Kitaihuka Clinic in Kiterede, Uganda is almost complete, and it has already become operational. They are now handling more than 50 patients a day and delivering 25 babies every week. They plan to handle almost 3,000 patients a year, and this clinic is critical as the pandemic is expected to last longer in third world countries. But they do not have a sufficient source of clean water!
Kiterede (Kitaihuha Medical Clinic) project is no longer viable, and is being replaced by the Kiryabutuzi Maternity Center. CEED was unable to reach water at a drillable depth at Kitaihuka Clinic. CEED offered to drill offsite in an area nearby where they thought they could reach water. Kitaihuka Clinic (not owned by CEED) did not want to deal with the implications of distributing water from an offsite location and are now exploring other options.
CEED is diverting our funds for Kiterede to Kiryabutuzi Maternity Center, where they expect a June 2021 completion. This maternity center, located near Bulindi in the Hoima district, needs clean water to safely deliver babies. The Center serves at least 45 birthing mothers per month. The nearest water source is a swamp, which is 2 km (or a little over 1 mile) away. Their clean water, which is farther away, comes from a shallow well that is shared with the students/boarders at the local primary school along with almost 1,000 people in the nearby village.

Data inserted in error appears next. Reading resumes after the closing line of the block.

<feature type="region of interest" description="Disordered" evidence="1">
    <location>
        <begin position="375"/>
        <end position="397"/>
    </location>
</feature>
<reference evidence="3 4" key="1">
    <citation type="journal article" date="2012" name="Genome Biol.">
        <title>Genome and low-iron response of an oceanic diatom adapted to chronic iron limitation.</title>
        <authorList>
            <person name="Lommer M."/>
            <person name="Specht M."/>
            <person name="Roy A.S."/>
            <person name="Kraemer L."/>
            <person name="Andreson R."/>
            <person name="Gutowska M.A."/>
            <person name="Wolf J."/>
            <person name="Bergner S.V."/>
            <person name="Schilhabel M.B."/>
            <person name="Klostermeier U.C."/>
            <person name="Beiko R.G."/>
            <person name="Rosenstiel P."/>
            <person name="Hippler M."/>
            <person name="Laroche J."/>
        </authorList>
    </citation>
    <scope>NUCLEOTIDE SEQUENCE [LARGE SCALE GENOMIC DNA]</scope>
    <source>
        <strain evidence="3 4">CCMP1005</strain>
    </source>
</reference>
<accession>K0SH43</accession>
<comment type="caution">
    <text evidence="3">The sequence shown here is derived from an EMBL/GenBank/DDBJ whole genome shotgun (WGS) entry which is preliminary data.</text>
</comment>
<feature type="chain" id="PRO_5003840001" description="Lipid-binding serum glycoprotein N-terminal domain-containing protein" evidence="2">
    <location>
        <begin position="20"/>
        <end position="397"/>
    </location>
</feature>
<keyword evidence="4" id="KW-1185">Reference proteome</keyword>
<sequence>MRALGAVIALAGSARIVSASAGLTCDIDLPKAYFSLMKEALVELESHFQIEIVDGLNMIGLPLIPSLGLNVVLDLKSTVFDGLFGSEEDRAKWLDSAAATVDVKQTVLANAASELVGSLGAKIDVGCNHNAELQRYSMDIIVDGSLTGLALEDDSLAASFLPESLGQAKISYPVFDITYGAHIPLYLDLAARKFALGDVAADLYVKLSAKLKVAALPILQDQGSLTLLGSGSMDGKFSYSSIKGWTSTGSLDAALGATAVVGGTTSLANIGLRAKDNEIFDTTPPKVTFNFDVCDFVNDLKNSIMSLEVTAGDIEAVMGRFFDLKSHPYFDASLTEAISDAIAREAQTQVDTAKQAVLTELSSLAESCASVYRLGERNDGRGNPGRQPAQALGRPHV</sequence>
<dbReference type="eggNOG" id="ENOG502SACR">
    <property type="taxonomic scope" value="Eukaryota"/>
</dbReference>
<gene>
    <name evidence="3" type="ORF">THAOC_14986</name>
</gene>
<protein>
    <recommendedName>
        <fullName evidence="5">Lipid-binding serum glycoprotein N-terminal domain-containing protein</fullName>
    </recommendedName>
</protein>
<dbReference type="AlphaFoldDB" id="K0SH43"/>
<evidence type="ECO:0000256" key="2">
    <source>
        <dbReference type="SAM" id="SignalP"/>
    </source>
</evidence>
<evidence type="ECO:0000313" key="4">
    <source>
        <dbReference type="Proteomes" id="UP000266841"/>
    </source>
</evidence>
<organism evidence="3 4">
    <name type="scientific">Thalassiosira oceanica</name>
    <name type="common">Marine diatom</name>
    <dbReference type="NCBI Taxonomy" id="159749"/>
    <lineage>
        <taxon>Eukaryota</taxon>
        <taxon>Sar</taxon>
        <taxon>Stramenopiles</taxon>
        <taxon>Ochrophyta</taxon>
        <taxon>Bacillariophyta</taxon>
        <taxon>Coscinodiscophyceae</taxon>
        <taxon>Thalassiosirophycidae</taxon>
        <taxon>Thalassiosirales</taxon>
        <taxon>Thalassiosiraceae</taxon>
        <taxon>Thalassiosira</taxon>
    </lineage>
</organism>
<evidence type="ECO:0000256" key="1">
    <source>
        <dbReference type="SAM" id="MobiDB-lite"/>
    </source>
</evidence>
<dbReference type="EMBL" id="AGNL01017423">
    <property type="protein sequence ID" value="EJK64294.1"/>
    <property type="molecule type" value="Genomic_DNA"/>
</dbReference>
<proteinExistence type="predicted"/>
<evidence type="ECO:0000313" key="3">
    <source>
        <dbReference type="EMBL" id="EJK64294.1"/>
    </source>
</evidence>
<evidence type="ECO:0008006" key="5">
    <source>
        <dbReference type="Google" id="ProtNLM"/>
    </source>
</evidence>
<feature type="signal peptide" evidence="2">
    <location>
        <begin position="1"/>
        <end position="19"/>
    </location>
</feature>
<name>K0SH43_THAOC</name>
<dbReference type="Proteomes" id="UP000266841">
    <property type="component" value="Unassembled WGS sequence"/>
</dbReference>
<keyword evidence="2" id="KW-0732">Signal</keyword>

While sometimes things don’t go as originally planned in the business of bringing the gift of clean water, we want to be transparent in our efforts to do so.
The well at the Kiryabutuzi Maternity Center near Hoima has been drilled. The team found “good” water, which is plentiful. Currently, the center is using a temporary pump to develop the well, i.e., this pump clears the water and opens the fissures. This should take about a week to clear. In the meantime, though, the maternity center is receiving and using the water. After a week, the permanent pump will be installed, and the cement slab will be poured. The slab will have to be left completely alone until the cement is cured, which should take about 2 weeks. After that, there will be a commissioning ceremony for the well.
The well is now complete and fully functioning. Attached pictures show the cement poured and setting up as well as the plaque that has been installed.